Childhood Pneumococcal Vaccination Cuts Disease Ra...

Pap Abnormalities in Adolescents Require Cautious ...

Brain Imaging Predicts Treatment Success in Depres...

HPV Vaccine May Be Safe and Protective

News Flash

Long-term Dietary Intervention May Reduce Risk for...

Vitamins E and C Plus Ibuprofen May Protect Agains...

Secondhand Smoke Tied to Diabetes?

News Flash

Obesity Linked to Lower Risk of Cardiac Death in CAD


February 2006

March 2006

April 2006

May 2006

August 2006

September 2006

October 2006

November 2006

December 2006



Powered by Blogger

Wednesday, April 12, 2006

High Levels of Vitamin D, Calcium May Lower Type 2 Diabetes Risk

NEW YORK (Reuters Health) Apr 04 - Women with high intakes of vitamin D and calcium appear to have a lower risk of type 2 diabetes, according to Boston-based researchers.

Dr. Anastassios G. Pittas, of Tufts-New England Medical Center and colleagues evaluated data for 83,779 women enrolled in the Nurses' Health Study. The women had no history of diabetes, cardiovascular disease or cancer at baseline. Vitamin D and calcium intake from foods and from supplements were evaluated every 2 to 4 years. The results of the study are published in the March issue of Diabetes Care.

A total of 4843 incident cases of diabetes were documented over 20 years of follow-up. The mean daily cumulative intakes of vitamin D and calcium in these women were 309 IU and 867 mg, respectively.

"Based on the latest guidelines set by the Institute of Medicine, only 3% of women in our cohort had adequate vitamin D intake, and only 24% had adequate calcium intake," Dr. Pittas's group reports.

Total vitamin D intake was not significantly associated with type 2 diabetes after adjusting for multiple potential confounders, but there was a 13% lower risk of diabetes among women in the highest versus the lowest category of vitamin D intake from supplements (p = 0.04).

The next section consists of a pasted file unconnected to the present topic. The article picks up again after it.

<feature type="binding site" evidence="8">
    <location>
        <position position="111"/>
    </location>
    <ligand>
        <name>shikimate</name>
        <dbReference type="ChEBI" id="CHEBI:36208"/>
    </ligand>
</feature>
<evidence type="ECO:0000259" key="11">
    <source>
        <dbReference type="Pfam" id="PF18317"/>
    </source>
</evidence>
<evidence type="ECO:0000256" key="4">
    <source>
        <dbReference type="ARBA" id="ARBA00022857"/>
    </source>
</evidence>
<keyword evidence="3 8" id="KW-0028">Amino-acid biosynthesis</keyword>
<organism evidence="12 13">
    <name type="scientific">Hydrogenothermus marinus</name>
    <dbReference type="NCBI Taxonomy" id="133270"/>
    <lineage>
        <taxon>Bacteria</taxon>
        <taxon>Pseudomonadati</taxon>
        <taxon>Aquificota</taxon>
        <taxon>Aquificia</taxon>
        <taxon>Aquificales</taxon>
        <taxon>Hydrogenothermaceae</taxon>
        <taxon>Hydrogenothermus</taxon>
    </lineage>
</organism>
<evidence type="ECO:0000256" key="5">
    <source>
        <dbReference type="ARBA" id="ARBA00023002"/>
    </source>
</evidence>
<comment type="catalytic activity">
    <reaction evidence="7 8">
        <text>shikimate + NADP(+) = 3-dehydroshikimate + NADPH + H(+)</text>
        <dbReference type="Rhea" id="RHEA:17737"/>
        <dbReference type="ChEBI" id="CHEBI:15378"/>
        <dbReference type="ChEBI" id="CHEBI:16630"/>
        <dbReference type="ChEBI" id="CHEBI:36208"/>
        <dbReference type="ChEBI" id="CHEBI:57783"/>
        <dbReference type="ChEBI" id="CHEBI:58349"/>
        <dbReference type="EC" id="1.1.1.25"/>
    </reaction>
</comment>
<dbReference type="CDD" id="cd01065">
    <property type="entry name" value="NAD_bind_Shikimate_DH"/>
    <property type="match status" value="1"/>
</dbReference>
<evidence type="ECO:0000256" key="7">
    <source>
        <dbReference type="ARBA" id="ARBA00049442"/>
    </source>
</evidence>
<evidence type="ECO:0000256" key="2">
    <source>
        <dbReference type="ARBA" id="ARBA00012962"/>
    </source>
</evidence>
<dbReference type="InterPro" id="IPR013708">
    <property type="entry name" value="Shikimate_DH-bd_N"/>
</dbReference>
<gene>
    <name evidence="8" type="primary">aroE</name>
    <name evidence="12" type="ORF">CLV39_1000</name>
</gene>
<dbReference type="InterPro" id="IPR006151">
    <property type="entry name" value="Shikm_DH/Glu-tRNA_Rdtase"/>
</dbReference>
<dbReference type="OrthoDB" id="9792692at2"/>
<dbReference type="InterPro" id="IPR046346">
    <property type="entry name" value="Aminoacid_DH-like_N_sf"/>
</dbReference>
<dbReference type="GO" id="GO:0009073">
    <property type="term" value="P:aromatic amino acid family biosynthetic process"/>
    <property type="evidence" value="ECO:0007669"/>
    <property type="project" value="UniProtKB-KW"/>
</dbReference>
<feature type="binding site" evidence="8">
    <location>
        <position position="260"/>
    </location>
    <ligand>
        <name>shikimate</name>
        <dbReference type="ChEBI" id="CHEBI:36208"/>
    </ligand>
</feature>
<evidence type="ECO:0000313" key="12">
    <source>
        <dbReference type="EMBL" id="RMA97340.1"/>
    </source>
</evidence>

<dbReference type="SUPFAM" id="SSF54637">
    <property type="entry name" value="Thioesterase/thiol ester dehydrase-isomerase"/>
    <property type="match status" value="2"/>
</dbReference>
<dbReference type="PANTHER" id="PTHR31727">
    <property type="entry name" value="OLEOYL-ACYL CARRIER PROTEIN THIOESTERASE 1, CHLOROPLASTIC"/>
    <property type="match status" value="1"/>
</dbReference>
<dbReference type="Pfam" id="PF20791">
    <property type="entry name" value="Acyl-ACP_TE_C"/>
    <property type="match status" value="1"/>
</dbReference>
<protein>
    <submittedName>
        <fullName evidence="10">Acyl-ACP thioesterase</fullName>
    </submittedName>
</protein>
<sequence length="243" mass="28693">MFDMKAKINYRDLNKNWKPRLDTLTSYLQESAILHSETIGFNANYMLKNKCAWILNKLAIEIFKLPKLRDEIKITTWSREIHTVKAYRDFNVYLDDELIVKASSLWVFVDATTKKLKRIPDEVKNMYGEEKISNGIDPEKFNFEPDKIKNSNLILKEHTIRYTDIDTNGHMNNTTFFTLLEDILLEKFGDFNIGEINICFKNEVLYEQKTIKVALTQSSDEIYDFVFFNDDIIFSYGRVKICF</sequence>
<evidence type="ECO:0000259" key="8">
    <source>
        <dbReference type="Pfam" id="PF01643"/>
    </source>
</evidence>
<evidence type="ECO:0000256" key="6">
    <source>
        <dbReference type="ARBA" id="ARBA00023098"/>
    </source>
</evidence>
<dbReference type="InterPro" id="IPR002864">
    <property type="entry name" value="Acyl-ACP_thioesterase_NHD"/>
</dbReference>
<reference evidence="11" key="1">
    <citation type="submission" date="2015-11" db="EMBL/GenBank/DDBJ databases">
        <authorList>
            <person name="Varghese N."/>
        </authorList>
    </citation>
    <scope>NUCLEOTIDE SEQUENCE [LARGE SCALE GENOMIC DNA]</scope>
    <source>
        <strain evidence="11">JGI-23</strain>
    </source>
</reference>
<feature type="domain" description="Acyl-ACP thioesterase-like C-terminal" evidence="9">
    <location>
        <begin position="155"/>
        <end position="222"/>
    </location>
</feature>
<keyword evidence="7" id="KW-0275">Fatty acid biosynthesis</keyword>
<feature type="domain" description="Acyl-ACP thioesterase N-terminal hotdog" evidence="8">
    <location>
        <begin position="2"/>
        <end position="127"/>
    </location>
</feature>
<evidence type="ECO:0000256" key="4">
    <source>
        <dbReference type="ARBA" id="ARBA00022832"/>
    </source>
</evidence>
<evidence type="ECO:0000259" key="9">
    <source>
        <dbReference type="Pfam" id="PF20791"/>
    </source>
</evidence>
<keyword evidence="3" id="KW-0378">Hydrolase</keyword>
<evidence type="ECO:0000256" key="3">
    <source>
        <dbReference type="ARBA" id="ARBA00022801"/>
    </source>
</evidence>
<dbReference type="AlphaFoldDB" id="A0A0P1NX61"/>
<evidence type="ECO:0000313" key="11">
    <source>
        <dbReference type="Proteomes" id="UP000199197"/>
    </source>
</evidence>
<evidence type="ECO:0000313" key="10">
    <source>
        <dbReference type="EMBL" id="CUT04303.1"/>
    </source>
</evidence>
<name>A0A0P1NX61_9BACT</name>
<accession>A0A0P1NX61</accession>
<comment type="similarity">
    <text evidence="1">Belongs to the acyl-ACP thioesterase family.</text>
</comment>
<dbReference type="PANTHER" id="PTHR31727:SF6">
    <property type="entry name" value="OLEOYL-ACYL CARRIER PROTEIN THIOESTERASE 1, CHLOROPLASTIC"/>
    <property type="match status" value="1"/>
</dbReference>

Women with the highest versus total calcium had a 21% lower risk of diabetes than those with the lowest intakes (p < 0.01). The risk was 18% lower among women in the highest versus the lowest category of calcium intake from supplements (p < 0.001).

The lowest risk of diabetes was observed among women with the highest combined intakes of calcium and vitamin D compared with those with the lowest.

The mechanism by which vitamin D affects diabetes risk is unclear. Insulin resistance and impaired pancreatic beta-cell function have been linked with vitamin D insufficiency. "These observations together with the finding of vitamin D receptors in beta-cells and the finding of impaired insulin secretory capacity in mice lacking a functional vitamin D receptor indicate an important role for vitamin D in regulating beta-cell function," the researchers report.

The mechanism by which calcium may affect the risk of diabetes is also unclear. "Abnormal regulation of intracellular calcium affecting both insulin sensitivity and insulin release has been suggested as a potential mechanism to explain the putative association between calcium insufficiency and risk of diabetes."

Reuters Health Information 2006. © 2006 Reuters Ltd.
Republication or redistribution of Reuters content, including by framing or similar means, is expressly prohibited without the prior written consent of Reuters. Reuters shall not be liable for any errors or delays in the content, or for any actions taken in reliance thereon. Reuters and the Reuters sphere logo are registered trademarks and trademarks of the Reuters group of companies around the world.


Post a Comment

<< Home